Days ahead of the first Democratic debates and following a week of back-and-forth with former Vice President Joe Biden over comments he made about finding consensus with Southern Democrats in the Senate who supported segregation, Sen. Cory Booker, D-N.J., said Biden did not seem to fully grasp the impact his comments on the African-American community, during an interview on ABC's "This Week."
"He is a presidential nominee, and to say something -- and again, it's not about working across the aisle, if anything I've made that a hallmark of my time in the Senate, to get big things done and legislation passed -- this is about him invoking a terrible power dynamic that he showed a lack of understanding or insensitivity to by invoking this idea that he was called 'son' by white segregationists who, yeah, they see in him their son," Booker told Co-Anchor Martha Raddatz.
On Wednesday, Booker released a statement with strongly worded language calling on the former vice president to apologize for praising segregationist senators while at a fundraiser. That same day -- which happened to be Juneteenth, a holiday celebrating the abolition of slavery -- Booker had testified before a House Judiciary Subcommittee on reparations.
"You don’t joke about calling black men 'boys,'" Booker wrote. "Vice President Biden’s relationships with proud segregationists are not the model for how we make America a safer and more inclusive place for black people, and for everyone."
Biden initially called on Booker to apologize to him, saying "he knows better. There’s not a racist bone in my body."
He added Saturday during an event in South Carolina that his use of the word "boy" was taken out of context and that "it'd be wrong for anybody to intend [otherwise.]"
On "This Week," Booker explained that in the wake of Biden's original remarks, he's heard from "many African-Americans" who told him that they found the words "hurtful," but he also characterized the the vice president's comments as a "mistake," though one that the former vice president should have been more mindful of.
"We make mistakes. We sometimes tread upon issues that maybe we aren't knowledgeable of," the senator said. "I don't think the vice president should need this lesson, but this was a time for him to be healing and to be helpful -- especially the time that he is looking to bring this party together and lead us in what is the most important election of our lifetime."
According to ABC News reporting, Biden called Booker shortly after a CNN interview to talk about the situation. Booker said Sunday on "This Week" that while he was disappointed, the pair "had a very constructive conversation" and that he maintains "a tremendous amount of respect and appreciation for the vice president."
"That's why, again, I felt it really, really important, especially with our friends, not to sweep things under the rug, but to be candid and straightforward with each other," Booker said.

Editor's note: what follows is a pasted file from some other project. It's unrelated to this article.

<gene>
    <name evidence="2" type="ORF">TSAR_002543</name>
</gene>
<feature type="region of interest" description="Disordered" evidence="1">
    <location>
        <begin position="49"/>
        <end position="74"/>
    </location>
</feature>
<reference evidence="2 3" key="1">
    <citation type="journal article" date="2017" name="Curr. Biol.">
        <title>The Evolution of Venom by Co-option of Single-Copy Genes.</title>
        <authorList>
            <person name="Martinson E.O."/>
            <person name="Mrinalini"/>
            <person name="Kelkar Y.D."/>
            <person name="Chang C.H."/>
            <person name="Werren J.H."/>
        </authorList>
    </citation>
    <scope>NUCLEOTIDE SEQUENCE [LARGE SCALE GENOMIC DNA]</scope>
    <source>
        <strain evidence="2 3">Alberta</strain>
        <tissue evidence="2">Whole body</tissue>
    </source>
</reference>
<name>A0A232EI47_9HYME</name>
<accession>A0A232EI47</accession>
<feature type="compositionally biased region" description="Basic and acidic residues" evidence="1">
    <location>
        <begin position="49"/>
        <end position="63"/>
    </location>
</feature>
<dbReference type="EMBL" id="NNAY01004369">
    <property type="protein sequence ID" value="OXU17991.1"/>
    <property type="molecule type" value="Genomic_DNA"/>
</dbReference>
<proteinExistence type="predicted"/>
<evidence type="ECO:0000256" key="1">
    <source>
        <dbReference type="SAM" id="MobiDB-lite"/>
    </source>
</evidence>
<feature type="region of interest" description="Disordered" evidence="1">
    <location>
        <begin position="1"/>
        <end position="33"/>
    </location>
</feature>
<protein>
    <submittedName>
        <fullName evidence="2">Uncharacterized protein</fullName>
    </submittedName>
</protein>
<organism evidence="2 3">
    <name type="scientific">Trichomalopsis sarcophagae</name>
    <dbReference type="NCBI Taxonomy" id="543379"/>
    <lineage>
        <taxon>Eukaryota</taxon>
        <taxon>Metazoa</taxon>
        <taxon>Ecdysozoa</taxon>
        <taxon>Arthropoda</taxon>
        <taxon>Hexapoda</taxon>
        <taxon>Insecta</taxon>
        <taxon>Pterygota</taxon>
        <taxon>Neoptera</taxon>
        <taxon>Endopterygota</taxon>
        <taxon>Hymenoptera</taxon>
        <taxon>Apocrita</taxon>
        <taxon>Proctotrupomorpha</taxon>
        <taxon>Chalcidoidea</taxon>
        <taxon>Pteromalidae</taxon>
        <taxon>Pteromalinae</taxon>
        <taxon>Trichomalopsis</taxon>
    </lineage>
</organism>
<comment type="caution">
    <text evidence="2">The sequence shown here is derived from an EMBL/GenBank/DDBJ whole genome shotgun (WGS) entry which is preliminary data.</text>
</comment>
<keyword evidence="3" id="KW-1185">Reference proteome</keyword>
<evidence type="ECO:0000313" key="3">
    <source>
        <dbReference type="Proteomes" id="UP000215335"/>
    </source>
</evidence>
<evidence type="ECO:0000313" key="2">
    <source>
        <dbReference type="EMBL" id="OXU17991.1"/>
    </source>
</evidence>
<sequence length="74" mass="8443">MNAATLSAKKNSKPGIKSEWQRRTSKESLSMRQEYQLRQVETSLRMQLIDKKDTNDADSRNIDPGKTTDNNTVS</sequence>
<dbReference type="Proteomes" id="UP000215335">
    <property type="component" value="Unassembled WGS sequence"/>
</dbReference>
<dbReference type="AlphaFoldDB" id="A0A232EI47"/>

By Friday night, both Biden and Booker were seen shaking hands at Democratic Rep. Jim Clyburn’s "World Famous Fish Fry" in Columbia, South Carolina, a gathering that attracted an additional 19 members of the crowded presidential field.
Clyburn remarked that a few days ago that he was surprised Booker and Sen. Kamala Harris, D-Calif., the two African-American candidates in the race, were not receiving more support in his home state, where roughly 60% of Democratic voters are black, and that Booker "is suffering from the shadows ... of Barack Obama."
As has been his response to questions about his standing in the polls throughout the year thus far, Booker said on "This Week" that it is still very early in the race.
"We have 230 days before there's voting in Iowa. It's a very, very long time. And so I'm very confident the campaign that we're running here," the senator said, adding, "You invoked President Obama, he was polling well behind … [then-Sen. Hillary] Clinton at this point in the polls."
"Polling this far out... has very little indication about who will ultimately be the nominee," Booker said.
Raddatz also asked the member of the Senate Foreign Relations Committee about his views on the president's actions with regard to Iran.
Booker said the U.S. is in a "weaker position."
"There is no strategy here," Booker said on Sunday. "We have a president that seems to be doing this like a reality TV show in trying to build more drama, trying to make foreign policy by tweet."
Booker, who has previously called President Donald Trump’s decision to withdraw from the Iran nuclear deal an "abdication of American leadership", blasted the president again on Friday for his dealings with the Middle Eastern country after it shot down a U.S. unmanned military drone earlier in the week. Trump had reportedly authorized a retaliatory strike against Iran, but called it off 10 minutes before it was carried out.
"As I have said, this Administration’s clear march to war has dramatically increased the potential for miscalculation that threatens to turn even a minor dispute into a regional conflagration that would be more devastating than our misguided war in Iraq," Booker said in a statement on Friday.
The shooting of the military drone comes days after a Japanese-owned tanker was attacked in the Strait of Hormuz, which Iran denied being involved in. Trump, Secretary of State Mike Pompeo and national security adviser John Bolton have continued intensifying a "maximum pressure" on Iran, launching strict sanctions against the country.
"The President together with his top officials have been bent on escalating an already tenuous situation in the Middle East, with no plan in place to de-escalate tensions," Booker said. "This is a crisis of his own making — his reckless and erratic Iran policy is responsible for this combustible moment."